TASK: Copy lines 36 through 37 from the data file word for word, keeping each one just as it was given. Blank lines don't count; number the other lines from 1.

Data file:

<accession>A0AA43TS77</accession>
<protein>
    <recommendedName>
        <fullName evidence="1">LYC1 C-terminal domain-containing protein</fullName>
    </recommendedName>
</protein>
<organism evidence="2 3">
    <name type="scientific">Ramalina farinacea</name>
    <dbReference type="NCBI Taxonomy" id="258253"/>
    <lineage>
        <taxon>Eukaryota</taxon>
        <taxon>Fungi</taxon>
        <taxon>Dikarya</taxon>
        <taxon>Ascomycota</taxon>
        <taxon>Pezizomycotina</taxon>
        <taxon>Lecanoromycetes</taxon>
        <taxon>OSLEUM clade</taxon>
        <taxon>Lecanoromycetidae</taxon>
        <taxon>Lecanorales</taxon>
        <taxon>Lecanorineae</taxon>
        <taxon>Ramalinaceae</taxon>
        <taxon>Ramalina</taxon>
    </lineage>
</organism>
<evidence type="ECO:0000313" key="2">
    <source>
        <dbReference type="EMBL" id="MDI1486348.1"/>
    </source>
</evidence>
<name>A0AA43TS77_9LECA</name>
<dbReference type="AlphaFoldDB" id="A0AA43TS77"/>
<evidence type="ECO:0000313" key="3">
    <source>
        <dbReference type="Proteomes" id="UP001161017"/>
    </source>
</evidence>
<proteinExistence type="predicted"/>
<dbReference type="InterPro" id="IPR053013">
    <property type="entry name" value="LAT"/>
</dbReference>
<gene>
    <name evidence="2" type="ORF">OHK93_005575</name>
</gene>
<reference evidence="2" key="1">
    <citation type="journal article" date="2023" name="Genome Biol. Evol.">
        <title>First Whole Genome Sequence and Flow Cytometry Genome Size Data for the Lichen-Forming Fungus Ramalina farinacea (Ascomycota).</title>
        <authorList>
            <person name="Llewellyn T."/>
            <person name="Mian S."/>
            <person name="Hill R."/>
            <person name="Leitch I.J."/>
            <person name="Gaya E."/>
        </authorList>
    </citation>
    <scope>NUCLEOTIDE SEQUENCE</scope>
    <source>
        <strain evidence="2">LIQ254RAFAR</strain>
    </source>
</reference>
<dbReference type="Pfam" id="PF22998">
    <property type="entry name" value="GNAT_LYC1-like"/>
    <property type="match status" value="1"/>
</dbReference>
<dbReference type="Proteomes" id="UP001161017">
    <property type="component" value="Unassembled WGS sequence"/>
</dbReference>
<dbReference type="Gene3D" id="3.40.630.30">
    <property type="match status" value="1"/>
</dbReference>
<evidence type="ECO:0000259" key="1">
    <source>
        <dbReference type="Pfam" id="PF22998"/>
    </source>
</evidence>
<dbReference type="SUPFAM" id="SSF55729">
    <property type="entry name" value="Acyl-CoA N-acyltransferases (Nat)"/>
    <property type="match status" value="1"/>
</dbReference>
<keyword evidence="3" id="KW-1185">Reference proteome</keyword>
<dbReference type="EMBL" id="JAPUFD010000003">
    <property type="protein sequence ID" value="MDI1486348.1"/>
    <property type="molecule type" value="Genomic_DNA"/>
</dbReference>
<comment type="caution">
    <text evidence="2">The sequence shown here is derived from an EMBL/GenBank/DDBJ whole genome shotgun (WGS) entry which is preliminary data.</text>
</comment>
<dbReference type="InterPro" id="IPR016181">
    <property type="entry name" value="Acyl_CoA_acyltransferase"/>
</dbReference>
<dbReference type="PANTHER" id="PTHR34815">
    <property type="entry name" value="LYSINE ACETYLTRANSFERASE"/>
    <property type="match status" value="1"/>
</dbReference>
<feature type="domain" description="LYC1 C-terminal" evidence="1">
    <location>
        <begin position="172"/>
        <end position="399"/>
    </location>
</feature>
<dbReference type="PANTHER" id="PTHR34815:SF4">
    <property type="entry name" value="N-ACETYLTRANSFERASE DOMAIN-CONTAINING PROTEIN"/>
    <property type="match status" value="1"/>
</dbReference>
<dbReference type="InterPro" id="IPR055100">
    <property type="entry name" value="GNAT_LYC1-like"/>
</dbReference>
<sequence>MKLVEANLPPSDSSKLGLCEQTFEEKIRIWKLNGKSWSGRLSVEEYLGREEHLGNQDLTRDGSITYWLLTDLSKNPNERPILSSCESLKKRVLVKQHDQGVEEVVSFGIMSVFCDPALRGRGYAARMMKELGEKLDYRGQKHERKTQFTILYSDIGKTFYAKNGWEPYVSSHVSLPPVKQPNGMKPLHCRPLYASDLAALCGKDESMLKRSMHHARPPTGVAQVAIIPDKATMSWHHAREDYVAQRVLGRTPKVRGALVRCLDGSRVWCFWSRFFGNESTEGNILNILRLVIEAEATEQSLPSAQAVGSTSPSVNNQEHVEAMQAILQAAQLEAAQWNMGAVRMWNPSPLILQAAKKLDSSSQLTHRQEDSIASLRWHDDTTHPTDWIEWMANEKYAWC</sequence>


</evidence>
<proteinExistence type="predicted"/>